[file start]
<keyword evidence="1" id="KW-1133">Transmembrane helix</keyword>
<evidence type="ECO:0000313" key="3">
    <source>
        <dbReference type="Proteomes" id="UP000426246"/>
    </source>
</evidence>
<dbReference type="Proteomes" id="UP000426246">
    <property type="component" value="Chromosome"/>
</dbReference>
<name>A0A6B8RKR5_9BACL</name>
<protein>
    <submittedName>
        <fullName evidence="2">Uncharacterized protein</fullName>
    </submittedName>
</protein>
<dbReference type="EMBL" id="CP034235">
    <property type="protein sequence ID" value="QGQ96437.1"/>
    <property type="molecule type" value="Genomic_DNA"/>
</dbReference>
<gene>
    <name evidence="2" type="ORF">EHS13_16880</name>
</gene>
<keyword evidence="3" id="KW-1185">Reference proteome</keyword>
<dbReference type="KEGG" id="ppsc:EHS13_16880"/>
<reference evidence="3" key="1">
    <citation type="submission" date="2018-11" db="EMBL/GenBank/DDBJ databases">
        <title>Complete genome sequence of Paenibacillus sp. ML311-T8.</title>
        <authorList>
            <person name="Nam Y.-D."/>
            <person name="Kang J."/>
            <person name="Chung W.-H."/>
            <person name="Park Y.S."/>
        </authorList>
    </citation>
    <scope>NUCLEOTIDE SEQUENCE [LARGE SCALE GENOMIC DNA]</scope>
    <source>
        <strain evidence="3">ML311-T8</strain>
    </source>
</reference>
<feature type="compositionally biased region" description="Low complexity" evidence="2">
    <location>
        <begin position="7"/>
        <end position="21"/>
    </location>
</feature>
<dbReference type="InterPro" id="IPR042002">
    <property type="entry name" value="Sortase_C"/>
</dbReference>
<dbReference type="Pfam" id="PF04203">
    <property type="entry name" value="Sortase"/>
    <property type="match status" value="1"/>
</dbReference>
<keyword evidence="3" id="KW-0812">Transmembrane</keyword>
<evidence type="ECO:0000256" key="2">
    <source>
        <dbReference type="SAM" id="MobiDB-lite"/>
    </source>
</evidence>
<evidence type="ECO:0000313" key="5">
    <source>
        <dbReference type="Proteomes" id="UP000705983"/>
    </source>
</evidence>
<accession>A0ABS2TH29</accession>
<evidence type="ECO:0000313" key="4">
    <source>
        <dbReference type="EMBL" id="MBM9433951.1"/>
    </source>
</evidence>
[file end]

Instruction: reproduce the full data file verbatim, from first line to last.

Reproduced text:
<keyword evidence="1" id="KW-1133">Transmembrane helix</keyword>
<evidence type="ECO:0000313" key="3">
    <source>
        <dbReference type="Proteomes" id="UP000426246"/>
    </source>
</evidence>
<dbReference type="Proteomes" id="UP000426246">
    <property type="component" value="Chromosome"/>
</dbReference>
<name>A0A6B8RKR5_9BACL</name>
<protein>
    <submittedName>
        <fullName evidence="2">Uncharacterized protein</fullName>
    </submittedName>
</protein>
<dbReference type="EMBL" id="CP034235">
    <property type="protein sequence ID" value="QGQ96437.1"/>
    <property type="molecule type" value="Genomic_DNA"/>
</dbReference>
<gene>
    <name evidence="2" type="ORF">EHS13_16880</name>
</gene>
<keyword evidence="3" id="KW-1185">Reference proteome</keyword>
<dbReference type="KEGG" id="ppsc:EHS13_16880"/>
<reference evidence="3" key="1">
    <citation type="submission" date="2018-11" db="EMBL/GenBank/DDBJ databases">
        <title>Complete genome sequence of Paenibacillus sp. ML311-T8.</title>
        <authorList>
            <person name="Nam Y.-D."/>
            <person name="Kang J."/>
            <person name="Chung W.-H."/>
            <person name="Park Y.S."/>
        </authorList>
    </citation>
    <scope>NUCLEOTIDE SEQUENCE [LARGE SCALE GENOMIC DNA]</scope>
    <source>
        <strain evidence="3">ML311-T8</strain>
    </source>
</reference>
<feature type="compositionally biased region" description="Low complexity" evidence="2">
    <location>
        <begin position="7"/>
        <end position="21"/>
    </location>
</feature>
<dbReference type="InterPro" id="IPR042002">
    <property type="entry name" value="Sortase_C"/>
</dbReference>
<dbReference type="Pfam" id="PF04203">
    <property type="entry name" value="Sortase"/>
    <property type="match status" value="1"/>
</dbReference>
<keyword evidence="3" id="KW-0812">Transmembrane</keyword>
<evidence type="ECO:0000256" key="2">
    <source>
        <dbReference type="SAM" id="MobiDB-lite"/>
    </source>
</evidence>
<evidence type="ECO:0000313" key="5">
    <source>
        <dbReference type="Proteomes" id="UP000705983"/>
    </source>
</evidence>
<accession>A0ABS2TH29</accession>
<evidence type="ECO:0000313" key="4">
    <source>
        <dbReference type="EMBL" id="MBM9433951.1"/>
    </source>
</evidence>